Newspaper article The Evening Standard (London, England)

Rafa's Clay Masterclass Sends out Ominous Warning to Murray; Nadal Looks Stronger Than Ever as He Retains His Title, Which Spells Danger for the British No1 at Wimbledon. Dan Jones Reports

Newspaper article The Evening Standard (London, England)

Rafa's Clay Masterclass Sends out Ominous Warning to Murray; Nadal Looks Stronger Than Ever as He Retains His Title, Which Spells Danger for the British No1 at Wimbledon. Dan Jones Reports

Article excerpt

Byline: Dan Jones

IN THE last act of the French Open Final, Rafael Nadal opened his body, hammered his forehand past a wrong-footed David Ferrer and fell promptly backwards onto the clay, hurling his racket away and clasping both hands to his face. When he leapt up, his white shirt was imprinted with red crushed brick in the shape of a pair of angel wings.

It was an appropriate symbol. Nadal is as close to a saint as there is at Roland Garros. He has won the title eight times in nine years -- they might as well give him the keys to the place.

Yesterday's 6-3, 6-2, 6-3 victory against Ferrer was as simple as any Nadal has enjoyed on the French clay since 2005. Ferrer may have broken the Nadal serve in three games but the effect was approximately that of an incompetent bullfighter, who, in thrusting away at the beast, only serves to make it angry. Between Ferrer with a racket in his hand and the semi-naked bloke waving a flare who invaded the court during the second set, it was hard to know who stood the lesser chance of upsetting the champion.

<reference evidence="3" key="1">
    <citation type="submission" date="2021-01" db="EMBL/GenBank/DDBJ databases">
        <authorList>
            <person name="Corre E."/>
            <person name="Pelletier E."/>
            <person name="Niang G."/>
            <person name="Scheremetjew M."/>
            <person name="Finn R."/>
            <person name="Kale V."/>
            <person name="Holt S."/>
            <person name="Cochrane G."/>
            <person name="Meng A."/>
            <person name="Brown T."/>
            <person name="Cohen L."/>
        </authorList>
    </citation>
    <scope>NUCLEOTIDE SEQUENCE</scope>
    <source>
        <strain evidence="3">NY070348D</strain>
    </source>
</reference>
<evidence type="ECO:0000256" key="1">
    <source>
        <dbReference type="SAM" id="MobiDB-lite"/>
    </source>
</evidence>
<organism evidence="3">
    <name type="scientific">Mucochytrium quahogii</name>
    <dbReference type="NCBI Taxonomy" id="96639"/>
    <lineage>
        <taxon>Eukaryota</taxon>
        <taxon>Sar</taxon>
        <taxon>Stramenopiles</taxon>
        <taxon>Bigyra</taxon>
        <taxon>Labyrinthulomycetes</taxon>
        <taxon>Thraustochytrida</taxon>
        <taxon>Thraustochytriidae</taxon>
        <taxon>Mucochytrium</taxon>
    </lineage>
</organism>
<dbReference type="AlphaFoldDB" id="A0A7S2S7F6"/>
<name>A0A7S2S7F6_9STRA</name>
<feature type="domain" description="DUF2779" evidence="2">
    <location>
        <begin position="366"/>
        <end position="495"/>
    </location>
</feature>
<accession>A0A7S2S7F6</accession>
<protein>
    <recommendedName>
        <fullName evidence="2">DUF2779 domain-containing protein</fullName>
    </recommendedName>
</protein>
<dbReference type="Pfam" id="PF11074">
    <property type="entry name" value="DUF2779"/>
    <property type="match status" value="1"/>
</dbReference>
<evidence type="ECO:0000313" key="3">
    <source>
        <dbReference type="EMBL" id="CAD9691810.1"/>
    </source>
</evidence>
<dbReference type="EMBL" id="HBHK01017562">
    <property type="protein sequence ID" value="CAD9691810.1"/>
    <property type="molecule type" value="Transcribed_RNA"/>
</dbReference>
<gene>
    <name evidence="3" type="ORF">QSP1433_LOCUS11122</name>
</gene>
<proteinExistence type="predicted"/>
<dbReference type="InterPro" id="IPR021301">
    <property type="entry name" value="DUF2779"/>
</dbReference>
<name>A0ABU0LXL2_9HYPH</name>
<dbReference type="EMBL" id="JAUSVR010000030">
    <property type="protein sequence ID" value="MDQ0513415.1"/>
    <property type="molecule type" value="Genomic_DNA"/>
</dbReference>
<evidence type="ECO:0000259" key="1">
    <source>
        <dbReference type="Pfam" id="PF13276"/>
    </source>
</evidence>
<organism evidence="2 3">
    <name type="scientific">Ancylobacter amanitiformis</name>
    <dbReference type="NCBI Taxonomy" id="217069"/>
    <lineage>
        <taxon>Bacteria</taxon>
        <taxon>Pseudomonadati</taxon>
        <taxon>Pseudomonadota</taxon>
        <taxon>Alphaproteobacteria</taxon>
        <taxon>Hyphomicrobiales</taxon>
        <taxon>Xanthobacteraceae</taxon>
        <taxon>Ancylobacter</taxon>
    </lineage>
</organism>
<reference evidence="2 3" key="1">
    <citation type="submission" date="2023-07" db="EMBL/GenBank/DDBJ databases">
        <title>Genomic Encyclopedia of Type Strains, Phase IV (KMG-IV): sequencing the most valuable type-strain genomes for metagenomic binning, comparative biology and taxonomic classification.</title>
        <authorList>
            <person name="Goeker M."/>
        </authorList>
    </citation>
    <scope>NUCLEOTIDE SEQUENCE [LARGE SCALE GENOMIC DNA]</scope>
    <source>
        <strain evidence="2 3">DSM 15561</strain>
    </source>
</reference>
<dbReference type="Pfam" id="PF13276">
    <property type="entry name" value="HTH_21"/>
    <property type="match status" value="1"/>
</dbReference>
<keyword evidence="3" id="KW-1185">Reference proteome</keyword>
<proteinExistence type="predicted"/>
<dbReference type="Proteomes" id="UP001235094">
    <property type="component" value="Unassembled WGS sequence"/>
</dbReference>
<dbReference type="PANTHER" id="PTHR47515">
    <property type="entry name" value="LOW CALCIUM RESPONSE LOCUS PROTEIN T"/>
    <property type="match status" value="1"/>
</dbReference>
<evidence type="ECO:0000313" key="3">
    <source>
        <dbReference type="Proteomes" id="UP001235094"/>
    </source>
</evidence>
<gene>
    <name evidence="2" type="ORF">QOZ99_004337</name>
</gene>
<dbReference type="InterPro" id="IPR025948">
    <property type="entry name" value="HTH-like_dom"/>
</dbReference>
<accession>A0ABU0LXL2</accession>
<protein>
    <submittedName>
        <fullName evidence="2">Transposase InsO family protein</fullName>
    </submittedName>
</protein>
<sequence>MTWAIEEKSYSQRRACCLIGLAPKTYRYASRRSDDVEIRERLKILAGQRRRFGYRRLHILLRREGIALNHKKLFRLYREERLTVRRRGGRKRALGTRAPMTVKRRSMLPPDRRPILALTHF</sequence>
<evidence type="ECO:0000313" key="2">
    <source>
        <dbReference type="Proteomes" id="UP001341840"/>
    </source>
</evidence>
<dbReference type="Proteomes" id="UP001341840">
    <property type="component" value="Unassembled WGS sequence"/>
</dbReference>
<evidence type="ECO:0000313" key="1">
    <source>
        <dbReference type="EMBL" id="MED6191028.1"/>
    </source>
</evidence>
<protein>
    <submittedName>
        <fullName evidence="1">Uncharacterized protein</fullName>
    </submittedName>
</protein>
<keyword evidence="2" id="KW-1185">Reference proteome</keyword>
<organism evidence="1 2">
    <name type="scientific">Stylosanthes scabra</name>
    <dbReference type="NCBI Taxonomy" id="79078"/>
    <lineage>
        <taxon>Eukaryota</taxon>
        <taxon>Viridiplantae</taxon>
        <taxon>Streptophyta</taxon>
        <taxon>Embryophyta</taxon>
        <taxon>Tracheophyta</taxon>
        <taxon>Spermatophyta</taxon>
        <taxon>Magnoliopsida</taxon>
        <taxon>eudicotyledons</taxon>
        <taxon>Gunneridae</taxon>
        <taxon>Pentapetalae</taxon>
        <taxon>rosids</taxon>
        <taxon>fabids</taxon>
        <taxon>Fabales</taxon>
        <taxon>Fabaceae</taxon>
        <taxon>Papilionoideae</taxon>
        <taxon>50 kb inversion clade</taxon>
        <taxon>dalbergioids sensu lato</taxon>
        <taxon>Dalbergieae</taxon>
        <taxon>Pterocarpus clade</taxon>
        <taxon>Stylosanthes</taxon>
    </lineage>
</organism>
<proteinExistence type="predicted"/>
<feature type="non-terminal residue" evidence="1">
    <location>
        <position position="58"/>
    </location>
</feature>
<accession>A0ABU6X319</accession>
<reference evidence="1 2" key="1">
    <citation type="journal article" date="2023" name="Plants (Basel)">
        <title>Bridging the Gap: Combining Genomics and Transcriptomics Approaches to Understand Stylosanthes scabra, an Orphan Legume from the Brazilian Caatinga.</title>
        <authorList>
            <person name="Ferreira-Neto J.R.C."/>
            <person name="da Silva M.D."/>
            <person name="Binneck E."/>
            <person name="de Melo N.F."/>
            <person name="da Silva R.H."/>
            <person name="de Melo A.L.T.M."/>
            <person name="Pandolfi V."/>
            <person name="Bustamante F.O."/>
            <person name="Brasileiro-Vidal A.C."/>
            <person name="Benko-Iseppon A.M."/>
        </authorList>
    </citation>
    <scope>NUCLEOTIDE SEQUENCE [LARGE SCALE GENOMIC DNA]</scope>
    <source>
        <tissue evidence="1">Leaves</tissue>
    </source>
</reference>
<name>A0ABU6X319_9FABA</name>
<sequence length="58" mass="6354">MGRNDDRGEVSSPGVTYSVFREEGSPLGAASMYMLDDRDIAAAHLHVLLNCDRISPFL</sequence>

Yesterday's final illustrated two truths.

Firstly, men's tennis is still an impenetrable club of four -- Nadal, Novak Djokovic, Roger Federer and Andy Murray, one of whom will almost certainly win every Grand Slam final for the next two or three years.

Secondly, within this band of four, at Roland Garros there is an elite of one. Nadal looked as unbeatable yesterday as he did when he won his first title here. Eight titles in one Slam event is a record in men's tennis. Next year, all being well with Rafa's knee, that record should rise to nine. And then what? How many French Opens can Nadal win? Ten? Eleven? Twelve? Surely not. But Nadal's return following a lay-off of nearly eight months has been astonishing. His defeat by Lukas Rosol in the second round at Wimbledon last summer was so unexpected that it seemed as though the Spaniard was about to leave the sport as suddenly and spectacularly as he arrived. …

Search by... Author
Show... All Results Primary Sources Peer-reviewed

Oops!

An unknown error has occurred. Please click the button below to reload the page. If the problem persists, please try again in a little while.